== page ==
LAUSD board member, Marguerite LaMotte
Redistricting…Redistricting…Redistricting. Redistricting is conducted at all levels of government every 10 years in light of new census data. The Los Angeles City Charter requires the City Council to redraw the lines for LAUSD’s seven Board of Education districts. The Charter creates the Redistricting Commission who is then responsible for making recommendations to the City Council by March 1, 2012, only after receiving public input regarding the redrawing of Board district lines.
The LAUSD Redistricting Commission has 15 members. Four were appointed by Los Angeles Mayor Antonio Villaraigosa. Four were appointed by local Los Angeles City Councilmember Eric Garcetti during his tenure as City Council President. The seven members of the School Board appointed one member each. On July 1, 2012, the Redistricting Commission proposal will be voted on by the City Council to adopt the new school district boundaries.
The boundaries of these districts are re-drawn in an effort to make districts “as equal in population as possible and practicable such that communities have equal access to political representation”. Doug Wance, the commission’s executive director, said the panel “struggled to create minority-empowered districts of roughly 640,000 people each that also retained Communities of Interest and school attendance areas.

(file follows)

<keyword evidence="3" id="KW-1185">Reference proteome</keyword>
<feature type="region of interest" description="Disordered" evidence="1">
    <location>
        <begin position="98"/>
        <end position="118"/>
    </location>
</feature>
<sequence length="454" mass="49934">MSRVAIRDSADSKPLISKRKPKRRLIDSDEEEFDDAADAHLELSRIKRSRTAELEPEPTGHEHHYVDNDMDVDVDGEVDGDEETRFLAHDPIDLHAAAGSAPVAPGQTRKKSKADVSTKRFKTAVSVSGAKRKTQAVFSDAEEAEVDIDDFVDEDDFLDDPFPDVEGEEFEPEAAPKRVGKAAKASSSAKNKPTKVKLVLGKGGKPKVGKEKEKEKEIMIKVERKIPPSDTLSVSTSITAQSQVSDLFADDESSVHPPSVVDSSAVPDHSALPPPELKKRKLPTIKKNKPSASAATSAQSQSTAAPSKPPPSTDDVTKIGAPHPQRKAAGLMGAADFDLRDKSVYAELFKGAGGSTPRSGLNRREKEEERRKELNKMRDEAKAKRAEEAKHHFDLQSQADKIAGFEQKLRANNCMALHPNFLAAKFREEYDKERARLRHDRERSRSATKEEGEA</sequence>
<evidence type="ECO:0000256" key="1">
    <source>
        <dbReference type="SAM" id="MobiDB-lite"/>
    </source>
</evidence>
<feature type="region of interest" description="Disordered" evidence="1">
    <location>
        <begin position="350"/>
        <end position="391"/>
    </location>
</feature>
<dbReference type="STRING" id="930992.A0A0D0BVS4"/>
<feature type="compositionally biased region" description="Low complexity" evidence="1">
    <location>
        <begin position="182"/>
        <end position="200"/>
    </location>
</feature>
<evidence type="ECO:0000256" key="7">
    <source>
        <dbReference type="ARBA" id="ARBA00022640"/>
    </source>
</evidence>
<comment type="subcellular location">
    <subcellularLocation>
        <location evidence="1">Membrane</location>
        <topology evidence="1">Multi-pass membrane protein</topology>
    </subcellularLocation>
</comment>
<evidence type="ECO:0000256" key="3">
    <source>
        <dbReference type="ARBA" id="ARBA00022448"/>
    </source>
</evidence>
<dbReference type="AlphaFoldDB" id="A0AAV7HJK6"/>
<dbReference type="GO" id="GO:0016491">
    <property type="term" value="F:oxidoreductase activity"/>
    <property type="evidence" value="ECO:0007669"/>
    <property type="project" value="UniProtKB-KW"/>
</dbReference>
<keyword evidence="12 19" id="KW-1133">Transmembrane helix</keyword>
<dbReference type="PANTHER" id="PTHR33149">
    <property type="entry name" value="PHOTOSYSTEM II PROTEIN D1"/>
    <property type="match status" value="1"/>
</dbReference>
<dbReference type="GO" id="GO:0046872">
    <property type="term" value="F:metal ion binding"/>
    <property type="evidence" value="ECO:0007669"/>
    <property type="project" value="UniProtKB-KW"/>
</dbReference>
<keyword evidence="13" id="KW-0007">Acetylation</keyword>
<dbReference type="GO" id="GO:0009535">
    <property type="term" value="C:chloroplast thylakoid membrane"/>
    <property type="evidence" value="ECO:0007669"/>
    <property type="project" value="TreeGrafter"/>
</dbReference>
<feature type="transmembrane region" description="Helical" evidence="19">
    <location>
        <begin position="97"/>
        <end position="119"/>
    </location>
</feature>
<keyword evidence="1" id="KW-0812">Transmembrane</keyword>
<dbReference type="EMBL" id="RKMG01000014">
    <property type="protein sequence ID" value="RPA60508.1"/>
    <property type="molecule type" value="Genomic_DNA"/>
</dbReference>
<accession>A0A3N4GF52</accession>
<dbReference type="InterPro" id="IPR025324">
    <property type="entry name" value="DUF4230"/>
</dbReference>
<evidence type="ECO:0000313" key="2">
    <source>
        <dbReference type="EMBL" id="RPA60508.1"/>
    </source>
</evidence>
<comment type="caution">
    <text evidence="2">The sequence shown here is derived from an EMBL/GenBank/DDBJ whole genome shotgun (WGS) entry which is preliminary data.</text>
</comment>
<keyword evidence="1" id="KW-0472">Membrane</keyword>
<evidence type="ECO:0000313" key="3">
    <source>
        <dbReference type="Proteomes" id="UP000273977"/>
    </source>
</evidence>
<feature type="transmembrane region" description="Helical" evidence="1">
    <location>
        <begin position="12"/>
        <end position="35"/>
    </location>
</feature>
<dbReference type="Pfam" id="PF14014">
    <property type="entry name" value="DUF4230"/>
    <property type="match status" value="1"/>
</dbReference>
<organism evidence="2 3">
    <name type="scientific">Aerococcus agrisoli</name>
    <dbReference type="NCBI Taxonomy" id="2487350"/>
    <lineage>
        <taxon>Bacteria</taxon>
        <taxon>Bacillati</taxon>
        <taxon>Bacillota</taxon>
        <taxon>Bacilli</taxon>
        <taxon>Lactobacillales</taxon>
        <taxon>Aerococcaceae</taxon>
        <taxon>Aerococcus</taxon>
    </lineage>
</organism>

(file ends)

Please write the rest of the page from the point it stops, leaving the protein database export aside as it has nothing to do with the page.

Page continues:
The 15-member LAUSD Redistricting Commission takes into consideration census data factors as population, language characteristics, employment and income level, educational background, culture, and other common interests as it determines the area each elected school board member will represent. Of the 15 Redistricting Commissioners, four are African American. Board Member Marguerite Poindexter LaMotte appointed Dermont Givens; Council Member Garcetti appointed Jimmie Woods-Gray (also elected Vice Chair); Mayor Villaraigosa appointed Shannon Lawrence; and Bennett Kayser appointed Mark Lewis.
There are also certain legal parameters that govern the LAUSD redistricting process. Equal Population Principle: Board Districts must contain, as nearly as practicable, equal portions of the total LAUSD population. This principle is established in the City Charter and also by the U.S. Supreme Court “One Person, One Vote” decisions. U.S. Constitution Equal Protection Clause: The U.S. Supreme Court holds that race cannot be considered as the predominant factor in determining district boundaries. Voting Rights Act of 1965: Redistricting plans must be analyzed under the Voting Rights Act to ensure that they do not deprive minority voters with equal opportunity to elect representatives of their choice.